Iron or Copper Equipment in Farming In the 1930s Schauberger was invited by King Boris of Bulgaria to examine the reasons for the great decline in that country's farming production. During his trip through the countryside he noticed that in the areas populated by the Turks, the harvests were more plentiful than elsewhere. It was here that the old wooden plough was still used.
The rest of the country had replaced these with modern iron ploughs imported from Germany as part of a general modernizing of Bulgarian agriculture. The first steam ploughs had also been introduced. Schauberger drew the logical conclusion that the reduced cropping was a consequence of the introduction of iron ploughs, but it was not until later that he developed his theory of the detrimental effect of iron machinery on agriculture. His work with water jets gave him a new perspective on the problem.
It was shown that if a small amount of rust was added to the water in these experiments, no charge developed; the water became 'empty. He abstracted this finding to the use of iron ploughs and thought their effect on harvest yields must relate to this. When the iron plough moves through the soil, it becomes warm, and the disturbed soil is covered with a fine dust of iron particles that quickly rust. He had previously noticed that iron-rich ground was dry, and that the turbines in power stations 'discharged' water. The conclusion of all these observations was that iron had a detrimental effect on the water characteristics within the soil; it expelled the water and 'drained' it of its power.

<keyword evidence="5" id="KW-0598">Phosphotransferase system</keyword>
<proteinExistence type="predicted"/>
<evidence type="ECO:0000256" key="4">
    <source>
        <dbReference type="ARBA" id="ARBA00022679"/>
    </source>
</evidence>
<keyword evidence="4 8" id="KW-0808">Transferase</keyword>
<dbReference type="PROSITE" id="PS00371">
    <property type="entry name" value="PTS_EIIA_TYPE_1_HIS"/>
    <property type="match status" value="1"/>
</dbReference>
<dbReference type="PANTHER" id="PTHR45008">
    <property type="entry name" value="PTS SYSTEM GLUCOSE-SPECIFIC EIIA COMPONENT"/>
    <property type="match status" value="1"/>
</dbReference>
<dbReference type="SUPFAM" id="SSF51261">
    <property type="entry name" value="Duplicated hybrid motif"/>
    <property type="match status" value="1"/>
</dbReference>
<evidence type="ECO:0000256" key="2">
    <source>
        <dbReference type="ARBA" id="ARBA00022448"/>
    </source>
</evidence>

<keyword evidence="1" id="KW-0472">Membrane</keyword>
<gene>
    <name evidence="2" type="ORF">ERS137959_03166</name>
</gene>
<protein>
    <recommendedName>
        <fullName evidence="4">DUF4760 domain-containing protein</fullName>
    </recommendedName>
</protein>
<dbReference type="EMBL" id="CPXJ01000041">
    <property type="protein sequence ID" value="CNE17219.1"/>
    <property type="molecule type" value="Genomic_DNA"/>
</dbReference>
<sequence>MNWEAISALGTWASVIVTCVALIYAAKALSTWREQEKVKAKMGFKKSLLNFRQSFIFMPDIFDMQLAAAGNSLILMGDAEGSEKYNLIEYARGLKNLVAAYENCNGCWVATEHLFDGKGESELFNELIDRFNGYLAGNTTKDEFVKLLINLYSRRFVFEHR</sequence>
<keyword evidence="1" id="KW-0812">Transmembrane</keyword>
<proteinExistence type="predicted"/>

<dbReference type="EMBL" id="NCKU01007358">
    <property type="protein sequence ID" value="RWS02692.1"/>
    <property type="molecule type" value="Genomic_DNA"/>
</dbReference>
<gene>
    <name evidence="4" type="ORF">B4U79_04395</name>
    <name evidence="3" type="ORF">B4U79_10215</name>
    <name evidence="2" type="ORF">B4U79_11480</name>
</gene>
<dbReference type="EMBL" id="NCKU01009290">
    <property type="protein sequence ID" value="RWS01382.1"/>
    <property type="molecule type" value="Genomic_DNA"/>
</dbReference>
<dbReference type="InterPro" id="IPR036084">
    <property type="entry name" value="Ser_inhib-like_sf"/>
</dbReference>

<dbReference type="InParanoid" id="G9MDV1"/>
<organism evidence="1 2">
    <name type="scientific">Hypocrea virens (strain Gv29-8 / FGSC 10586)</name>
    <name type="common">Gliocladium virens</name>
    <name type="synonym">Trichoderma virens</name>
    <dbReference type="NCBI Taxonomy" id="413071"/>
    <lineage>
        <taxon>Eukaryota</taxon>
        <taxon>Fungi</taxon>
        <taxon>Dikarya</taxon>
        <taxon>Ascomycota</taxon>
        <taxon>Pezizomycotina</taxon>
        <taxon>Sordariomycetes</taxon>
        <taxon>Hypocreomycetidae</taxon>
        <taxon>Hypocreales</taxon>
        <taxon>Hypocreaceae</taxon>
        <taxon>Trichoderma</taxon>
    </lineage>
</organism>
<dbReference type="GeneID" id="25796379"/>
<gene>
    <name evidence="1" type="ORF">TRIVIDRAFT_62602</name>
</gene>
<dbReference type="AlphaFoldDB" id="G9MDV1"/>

When the steam plough, and later the tractor plough, were introduced, the situation worsened as a result of the increased speed with which the blades moved through the soil. Walter Schauberger has said that water disappears from fields that have been ploughed in this way, for straightforward physical reasons; the iron plough's rapid passage through the soil cuts through the fields magnetic lines of energy, causing an electrical current to occur in the same way that a coil in an electric generator rotates in a magnetic field. This, in turn, leads to an electrolysis in the soil which separates the water into oxygen and hydrogen. The electrolysis also damages the microscopic life in the soil and this leads to an even higher temperature occurring in addition to the iron blades' friction with the soil. It is especially with iron that these phenomena occur.
With ploughs of wood, copper and other so-called 'biologically magnetic' materials, the soil's magnetic field is not disturbed. The conclusion that Schauberger drew from these observations, was that another material other than iron should be used for farming equipment.
His attention focused on copper. Copper rich soils retained their ground moisture well, and so he began to experiment with copper ploughs as well as other equipment made from copper. To begin with he merely covered an iron plough's cutting surface with copper sheeting and made tests with this. The tests took place under controlled conditions, dividing the field up into segments, some of which were ploughed with the prevailing iron machinery and some with the adapted copper machinery. The results proved very favorable to the copper, which showed a 17-35 per cent increase in harvest.